Two hundred years ago, Australia was virtually unknown to most of the world.
The British had planted their flags and begun a penal colony there, in a land ten thousand miles away from England with a seemingly harsh environment. There were also free immigrants, mostly poor people in search of new opportunities. In most cases, families were separated, husbands from wives, parents from children half a world away. The new Australians faced desperate circumstances in a distant land, and didn't know where to turn for help.
In 1838, however, Australian immigrants and their estranged families gained an advocate and devoted helper, a person who travelled fearlessly from Sydney's docks to the inland bush, who was willing to stand up to criminals, sea captains, colonial governors, British ministers, and parliament. What was even more remarkable was that this person was a woman: a wife and mother of eight children.
The most astonishing fact of all, however, was that Caroline Chisholm — one of Australia's national heroes and one of the great social activists of the British Empire in the Victorian era — was a Roman Catholic. At a time when Catholics were still regarded with deep suspicion by the British, Caroline not only converted to the Catholic Church, but she lived her faith openly and devoutly. It was the source of all her energy on behalf of Australians who needed help in finding work and in building up their families and communities.
The most astonishing fact of all, however, was that Caroline Chisholm — one of Australia's national heroes and one of the great social activists of the British Empire in the Victorian era — was a Roman Catholic.
For Caroline, "conversion" corresponded with the full discovery of her vocation and mission of service in the world. Born in 1808, she grew up in a deeply Christian home on a farm near Northhampton, England, a home devoted to serving the poor and extending hospitality. She also received a thorough education and learned about British expansion throughout the world in the post-Napoleonic period. The desire awakened in her heart to dedicate herself to helping others in distant places, an aspiration difficult to reconcile with the prospect of marriage to one of the local farmers.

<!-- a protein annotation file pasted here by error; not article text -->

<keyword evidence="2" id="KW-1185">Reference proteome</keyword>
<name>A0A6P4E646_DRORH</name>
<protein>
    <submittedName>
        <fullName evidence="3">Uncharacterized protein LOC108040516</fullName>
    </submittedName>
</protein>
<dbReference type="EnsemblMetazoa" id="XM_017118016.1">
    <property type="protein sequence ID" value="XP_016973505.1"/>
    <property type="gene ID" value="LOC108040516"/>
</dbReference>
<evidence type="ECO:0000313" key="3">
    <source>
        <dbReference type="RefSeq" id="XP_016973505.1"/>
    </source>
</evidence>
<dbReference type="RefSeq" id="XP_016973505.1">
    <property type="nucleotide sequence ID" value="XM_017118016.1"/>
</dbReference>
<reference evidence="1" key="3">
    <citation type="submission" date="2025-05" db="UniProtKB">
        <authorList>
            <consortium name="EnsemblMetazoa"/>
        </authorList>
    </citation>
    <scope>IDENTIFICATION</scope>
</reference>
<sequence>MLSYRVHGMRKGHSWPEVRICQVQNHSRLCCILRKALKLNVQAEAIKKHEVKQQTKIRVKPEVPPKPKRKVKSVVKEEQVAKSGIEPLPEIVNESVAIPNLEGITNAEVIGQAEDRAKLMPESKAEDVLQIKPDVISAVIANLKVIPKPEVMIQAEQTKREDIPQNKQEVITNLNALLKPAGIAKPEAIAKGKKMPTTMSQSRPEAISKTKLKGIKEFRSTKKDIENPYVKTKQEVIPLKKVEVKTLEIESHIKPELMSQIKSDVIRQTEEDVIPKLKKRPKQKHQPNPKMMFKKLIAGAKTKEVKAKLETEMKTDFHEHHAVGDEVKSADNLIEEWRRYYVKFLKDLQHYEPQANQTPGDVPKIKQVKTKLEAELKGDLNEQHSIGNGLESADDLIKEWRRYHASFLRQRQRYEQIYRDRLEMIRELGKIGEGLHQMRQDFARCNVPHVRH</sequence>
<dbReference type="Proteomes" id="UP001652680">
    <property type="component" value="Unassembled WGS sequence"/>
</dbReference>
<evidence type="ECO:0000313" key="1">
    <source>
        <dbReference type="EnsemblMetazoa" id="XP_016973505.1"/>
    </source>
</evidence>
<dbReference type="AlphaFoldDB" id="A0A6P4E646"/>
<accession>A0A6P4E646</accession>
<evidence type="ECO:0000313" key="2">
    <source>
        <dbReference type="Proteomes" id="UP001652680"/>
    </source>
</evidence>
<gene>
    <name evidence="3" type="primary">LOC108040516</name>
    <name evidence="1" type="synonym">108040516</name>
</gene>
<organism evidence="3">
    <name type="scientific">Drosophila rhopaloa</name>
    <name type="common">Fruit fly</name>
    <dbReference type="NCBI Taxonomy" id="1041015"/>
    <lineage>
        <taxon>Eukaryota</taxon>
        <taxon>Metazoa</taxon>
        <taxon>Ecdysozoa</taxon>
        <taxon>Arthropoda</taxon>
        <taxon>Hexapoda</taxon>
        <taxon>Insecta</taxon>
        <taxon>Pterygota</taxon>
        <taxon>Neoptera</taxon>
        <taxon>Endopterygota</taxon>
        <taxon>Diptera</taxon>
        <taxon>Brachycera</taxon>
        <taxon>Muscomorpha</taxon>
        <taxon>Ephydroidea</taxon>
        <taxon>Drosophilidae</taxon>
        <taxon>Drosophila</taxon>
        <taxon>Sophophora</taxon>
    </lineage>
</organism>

In 1830, however, she met the man who would become not only her husband but also the great collaborator in her life's work. Captain Archibald Chisholm was on an extended leave from India in order to recuperate from illness when he came to the region to visit relatives. He was ten years older than Caroline, and a native Scots Highlander from a respected old Catholic family. He fell in love with her, but she hesitated, explaining that she would not be able to be a conventional "officer's wife."
But there was nothing conventional about Archibald. He was a man of great compassion himself, with a large perspective on the world, gained from experience and fostered by his own quiet but deeply held Catholic Faith. He was more than willing to embrace her dedication to works of mercy and share in it. She, in turn, embraced his Catholic Faith as her own shortly after they were married. In this remarkable marriage, both spouses strengthened each other to bring faith and love to a vibrant family and a fruitful, generous presence of Christ first in India and then in Australia. Archibald and Caroline Chisholm were pioneers not only in social reform and human rights but also in the lay vocation to live the Gospel as a leaven in the world.
John Janaro. "Caroline Chisholm." Magnificat (September, 2017).
Reprinted with permission of Magnificat.
John Janaro is Associate Professor Emeritus of Theology at Christendom College. He is a Catholic theologian, and a writer, researcher, and lecturer on issues in religion and culture. He is the author of Never Give Up: My Life and God's Mercy and The Created Person and the Mystery of God: The Significance of Religion in Human Life. He is married to Eileen Janaro and has five children.Copyright © 2017 Magnificat
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